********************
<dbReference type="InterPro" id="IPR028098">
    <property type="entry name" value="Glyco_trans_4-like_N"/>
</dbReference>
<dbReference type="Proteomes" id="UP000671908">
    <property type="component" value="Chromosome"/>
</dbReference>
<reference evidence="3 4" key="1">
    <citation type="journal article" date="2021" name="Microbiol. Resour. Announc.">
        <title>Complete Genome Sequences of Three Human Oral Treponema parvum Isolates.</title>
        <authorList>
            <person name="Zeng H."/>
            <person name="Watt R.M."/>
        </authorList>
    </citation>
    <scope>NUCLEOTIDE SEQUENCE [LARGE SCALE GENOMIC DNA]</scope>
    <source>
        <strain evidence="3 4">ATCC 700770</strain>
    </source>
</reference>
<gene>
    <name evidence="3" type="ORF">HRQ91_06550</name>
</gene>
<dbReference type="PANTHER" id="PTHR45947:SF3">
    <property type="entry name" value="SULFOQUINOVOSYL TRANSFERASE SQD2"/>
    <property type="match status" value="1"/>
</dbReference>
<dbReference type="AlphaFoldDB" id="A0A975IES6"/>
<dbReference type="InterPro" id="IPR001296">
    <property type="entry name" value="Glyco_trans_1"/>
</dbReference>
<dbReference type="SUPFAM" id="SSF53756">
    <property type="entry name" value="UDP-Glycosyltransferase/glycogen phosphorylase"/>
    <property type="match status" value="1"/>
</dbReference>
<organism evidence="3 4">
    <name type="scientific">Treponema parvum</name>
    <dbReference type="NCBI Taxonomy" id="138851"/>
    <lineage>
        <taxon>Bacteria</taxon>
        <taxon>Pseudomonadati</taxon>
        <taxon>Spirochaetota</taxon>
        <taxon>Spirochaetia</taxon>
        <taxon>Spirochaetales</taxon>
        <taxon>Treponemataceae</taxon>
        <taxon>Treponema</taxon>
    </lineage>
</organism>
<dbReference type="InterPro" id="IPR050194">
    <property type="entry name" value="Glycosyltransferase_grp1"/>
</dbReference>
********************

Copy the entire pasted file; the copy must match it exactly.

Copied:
<dbReference type="InterPro" id="IPR028098">
    <property type="entry name" value="Glyco_trans_4-like_N"/>
</dbReference>
<dbReference type="Proteomes" id="UP000671908">
    <property type="component" value="Chromosome"/>
</dbReference>
<reference evidence="3 4" key="1">
    <citation type="journal article" date="2021" name="Microbiol. Resour. Announc.">
        <title>Complete Genome Sequences of Three Human Oral Treponema parvum Isolates.</title>
        <authorList>
            <person name="Zeng H."/>
            <person name="Watt R.M."/>
        </authorList>
    </citation>
    <scope>NUCLEOTIDE SEQUENCE [LARGE SCALE GENOMIC DNA]</scope>
    <source>
        <strain evidence="3 4">ATCC 700770</strain>
    </source>
</reference>
<gene>
    <name evidence="3" type="ORF">HRQ91_06550</name>
</gene>
<dbReference type="PANTHER" id="PTHR45947:SF3">
    <property type="entry name" value="SULFOQUINOVOSYL TRANSFERASE SQD2"/>
    <property type="match status" value="1"/>
</dbReference>
<dbReference type="AlphaFoldDB" id="A0A975IES6"/>
<dbReference type="InterPro" id="IPR001296">
    <property type="entry name" value="Glyco_trans_1"/>
</dbReference>
<dbReference type="SUPFAM" id="SSF53756">
    <property type="entry name" value="UDP-Glycosyltransferase/glycogen phosphorylase"/>
    <property type="match status" value="1"/>
</dbReference>
<organism evidence="3 4">
    <name type="scientific">Treponema parvum</name>
    <dbReference type="NCBI Taxonomy" id="138851"/>
    <lineage>
        <taxon>Bacteria</taxon>
        <taxon>Pseudomonadati</taxon>
        <taxon>Spirochaetota</taxon>
        <taxon>Spirochaetia</taxon>
        <taxon>Spirochaetales</taxon>
        <taxon>Treponemataceae</taxon>
        <taxon>Treponema</taxon>
    </lineage>
</organism>
<dbReference type="InterPro" id="IPR050194">
    <property type="entry name" value="Glycosyltransferase_grp1"/>
</dbReference>